While building my new site, I imported users, deleted them and then re-imported the database. The problem is that in PHPmyAdmin after user 1 the next user is uid 8890.

Is there perhaps a way to reset the users to start from 2? Does this affect my database load, should I leave it like this?

Look so forward to any reply and thank you.


Liliplanet’s picture

Just to mention, I have the Database administration dba.module installed for easy export. How to reset the user and usernode id's? The users also have content type 'profile' attached to their uid.

Looking so forward to any reply.

mantyla’s picture

First, a warning: messing around in the Drupal database is recommended only for experts who know what they're doing. Many fields in tables are used for joining them to other tables, and uid is a prime example: it is used to join users with node, node_revisions, watchdog and others. So be careful.

Now with the warning out of the way, I wish to be clear: you have a situation where you've wiped all users from your system and you want to start the numbering of new users from 2. Is this correct?

If yes, what you need to do is this:

UPDATE sequences SET id = 1 WHERE name = 'users_uid';

users_uid contains the uid of the last new user, meaning the next user will be numbered 2. But note that if you have any users left with uids higher than 2, you're bound to have problems by the time you reach that number.

Liliplanet’s picture

Thank you so much for your reply mantyala. No actually I did not delete the users. I'm just worried that after uid1 the next is uid 8886. Does it matter a lot .. does it affect my database load?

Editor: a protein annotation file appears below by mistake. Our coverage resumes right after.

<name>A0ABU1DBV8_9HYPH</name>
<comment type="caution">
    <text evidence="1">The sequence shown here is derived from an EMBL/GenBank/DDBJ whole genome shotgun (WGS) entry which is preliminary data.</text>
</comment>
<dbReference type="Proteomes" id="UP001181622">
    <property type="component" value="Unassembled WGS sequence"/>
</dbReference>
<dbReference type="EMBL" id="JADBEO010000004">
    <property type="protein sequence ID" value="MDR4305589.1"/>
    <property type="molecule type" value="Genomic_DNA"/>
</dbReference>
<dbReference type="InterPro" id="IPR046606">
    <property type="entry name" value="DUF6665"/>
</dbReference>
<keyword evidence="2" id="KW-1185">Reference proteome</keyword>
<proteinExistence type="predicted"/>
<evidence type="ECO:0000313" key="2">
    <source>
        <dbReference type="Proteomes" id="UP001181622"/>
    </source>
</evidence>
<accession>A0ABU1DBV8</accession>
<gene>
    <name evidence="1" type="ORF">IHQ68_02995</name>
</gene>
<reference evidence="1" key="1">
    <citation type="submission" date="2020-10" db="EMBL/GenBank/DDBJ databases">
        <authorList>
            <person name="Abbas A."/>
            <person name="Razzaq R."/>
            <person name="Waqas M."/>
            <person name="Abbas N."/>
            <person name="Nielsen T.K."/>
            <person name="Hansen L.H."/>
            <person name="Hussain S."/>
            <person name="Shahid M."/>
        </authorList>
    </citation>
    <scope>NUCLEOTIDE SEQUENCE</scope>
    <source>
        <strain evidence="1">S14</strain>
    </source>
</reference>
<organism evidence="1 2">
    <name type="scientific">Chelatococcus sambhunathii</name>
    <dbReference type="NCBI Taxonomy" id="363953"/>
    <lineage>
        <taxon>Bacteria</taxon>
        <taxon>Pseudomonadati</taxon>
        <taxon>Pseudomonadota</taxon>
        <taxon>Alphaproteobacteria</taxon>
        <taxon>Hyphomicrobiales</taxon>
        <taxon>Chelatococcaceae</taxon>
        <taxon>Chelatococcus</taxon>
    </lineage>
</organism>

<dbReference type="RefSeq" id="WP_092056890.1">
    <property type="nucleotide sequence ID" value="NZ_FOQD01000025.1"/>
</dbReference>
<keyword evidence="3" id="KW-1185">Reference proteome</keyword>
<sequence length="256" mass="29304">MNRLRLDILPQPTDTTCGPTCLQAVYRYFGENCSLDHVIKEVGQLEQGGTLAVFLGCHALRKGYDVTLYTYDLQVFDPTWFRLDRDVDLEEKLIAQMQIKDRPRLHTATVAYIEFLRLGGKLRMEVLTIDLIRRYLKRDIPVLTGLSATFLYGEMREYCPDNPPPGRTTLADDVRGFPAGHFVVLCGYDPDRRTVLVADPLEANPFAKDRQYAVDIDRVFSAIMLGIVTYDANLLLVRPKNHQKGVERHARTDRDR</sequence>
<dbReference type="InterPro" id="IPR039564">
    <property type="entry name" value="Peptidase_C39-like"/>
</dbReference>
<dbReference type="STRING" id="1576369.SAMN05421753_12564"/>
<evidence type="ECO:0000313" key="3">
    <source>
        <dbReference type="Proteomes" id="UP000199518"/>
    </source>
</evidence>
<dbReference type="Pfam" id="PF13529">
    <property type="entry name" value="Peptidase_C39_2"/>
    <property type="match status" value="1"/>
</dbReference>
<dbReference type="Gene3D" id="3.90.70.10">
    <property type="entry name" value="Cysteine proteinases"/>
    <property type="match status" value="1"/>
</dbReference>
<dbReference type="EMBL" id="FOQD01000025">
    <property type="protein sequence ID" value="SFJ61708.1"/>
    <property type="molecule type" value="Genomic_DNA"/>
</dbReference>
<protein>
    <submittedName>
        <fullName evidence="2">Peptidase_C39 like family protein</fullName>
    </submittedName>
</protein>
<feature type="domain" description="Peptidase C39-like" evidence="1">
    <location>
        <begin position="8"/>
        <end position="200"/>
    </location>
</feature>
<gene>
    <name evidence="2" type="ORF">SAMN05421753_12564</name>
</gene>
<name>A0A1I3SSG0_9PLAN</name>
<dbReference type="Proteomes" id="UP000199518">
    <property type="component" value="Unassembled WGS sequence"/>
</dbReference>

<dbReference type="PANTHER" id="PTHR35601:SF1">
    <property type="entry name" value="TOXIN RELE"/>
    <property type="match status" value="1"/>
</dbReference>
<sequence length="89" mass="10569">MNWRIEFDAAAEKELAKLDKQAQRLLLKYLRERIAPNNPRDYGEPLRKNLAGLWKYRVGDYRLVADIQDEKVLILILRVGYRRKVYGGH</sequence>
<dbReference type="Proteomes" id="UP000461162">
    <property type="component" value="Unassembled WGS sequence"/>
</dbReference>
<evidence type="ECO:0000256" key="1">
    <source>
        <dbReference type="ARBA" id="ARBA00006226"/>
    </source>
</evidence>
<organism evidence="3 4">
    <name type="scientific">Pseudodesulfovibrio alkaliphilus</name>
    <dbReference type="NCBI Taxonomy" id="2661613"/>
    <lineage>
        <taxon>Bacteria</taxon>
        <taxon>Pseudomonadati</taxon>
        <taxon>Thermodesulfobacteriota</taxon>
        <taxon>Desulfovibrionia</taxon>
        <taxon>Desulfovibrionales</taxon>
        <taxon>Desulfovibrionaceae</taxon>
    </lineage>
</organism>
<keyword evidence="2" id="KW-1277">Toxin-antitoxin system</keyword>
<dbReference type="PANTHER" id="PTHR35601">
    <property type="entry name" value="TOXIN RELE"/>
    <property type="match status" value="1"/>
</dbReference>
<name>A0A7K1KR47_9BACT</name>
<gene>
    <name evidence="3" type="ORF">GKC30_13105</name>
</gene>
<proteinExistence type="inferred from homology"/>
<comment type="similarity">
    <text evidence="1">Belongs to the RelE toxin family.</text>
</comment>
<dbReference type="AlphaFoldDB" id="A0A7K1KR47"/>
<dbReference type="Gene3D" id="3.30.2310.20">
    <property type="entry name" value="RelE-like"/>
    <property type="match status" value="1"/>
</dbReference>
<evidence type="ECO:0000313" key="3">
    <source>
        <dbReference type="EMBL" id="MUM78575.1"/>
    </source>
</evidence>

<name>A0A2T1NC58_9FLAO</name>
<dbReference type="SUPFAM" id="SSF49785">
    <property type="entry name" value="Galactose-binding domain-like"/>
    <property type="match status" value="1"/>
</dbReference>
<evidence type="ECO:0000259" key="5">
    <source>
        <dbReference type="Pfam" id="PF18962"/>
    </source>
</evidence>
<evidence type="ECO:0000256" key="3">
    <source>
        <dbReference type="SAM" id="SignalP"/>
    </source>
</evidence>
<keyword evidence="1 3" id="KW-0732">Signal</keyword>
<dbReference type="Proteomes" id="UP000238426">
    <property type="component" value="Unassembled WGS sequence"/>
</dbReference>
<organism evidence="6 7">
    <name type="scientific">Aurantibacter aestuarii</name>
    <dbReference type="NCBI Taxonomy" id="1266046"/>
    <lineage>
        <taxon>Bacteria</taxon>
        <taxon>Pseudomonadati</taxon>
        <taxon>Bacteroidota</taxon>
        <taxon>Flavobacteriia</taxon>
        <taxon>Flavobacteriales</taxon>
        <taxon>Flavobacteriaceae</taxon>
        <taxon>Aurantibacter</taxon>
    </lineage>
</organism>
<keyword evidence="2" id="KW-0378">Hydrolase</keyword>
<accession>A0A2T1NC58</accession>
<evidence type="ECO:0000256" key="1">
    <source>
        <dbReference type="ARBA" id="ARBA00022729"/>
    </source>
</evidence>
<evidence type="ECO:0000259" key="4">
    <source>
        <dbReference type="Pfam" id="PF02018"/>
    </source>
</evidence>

Also exporting the users and importing into another site, just want it nice and clean before I do that? Should I perhaps just leave as is?

Look forward to your reply.

mantyla’s picture

You don't need to worry about the database load. MySQL stores user records in whatever order it considers best, just like all records of any type. There are no requirements that a particular table should be sorted in any way, or that the values of a particular field should be consecutive. If they are, a good SQL engine can use that information to increase efficiency, but in Drupal they're not.

The only thing to worry about when importing users is what I said about table joins. Suppose you have a site with a node created by a particular user, say 173. You delete the user table and import users from another site. That other site may or may not have a user 173, and if it does it is probably a different user, who becomes the author of the node, despite having nothing to do with it.

So, you can import users from other sites, but unless you want to spend a lot of time fixing all the cross-table references, the only time you can do this safely is on a new site before posting any content.

Liliplanet’s picture

Excellent, thank you so much! Wishing you a fabulous day ..

WoozyDuck’s picture

How this can be done for Drupal 7?

New Zeal’s picture

In Drupal 7, the controlling table appears to be sequences. Change the value of the entry as well as the auto increment value. Make sure of the following:

  1. that the value in the table is one less than the auto increment value of the table
  2. clear the cache before you do any processing or add new users
  3. the auto increment value is greater than the highest uid in the users table
fwgrange’s picture

I was having issues with the sequence table resetting on me. The best solution I found http://dropbucket.org/node/1387

There you will see this snippet.

UPDATE sequences SET value = 2;

Another bit of advice, leveraging the delete_all module is great for deleting users.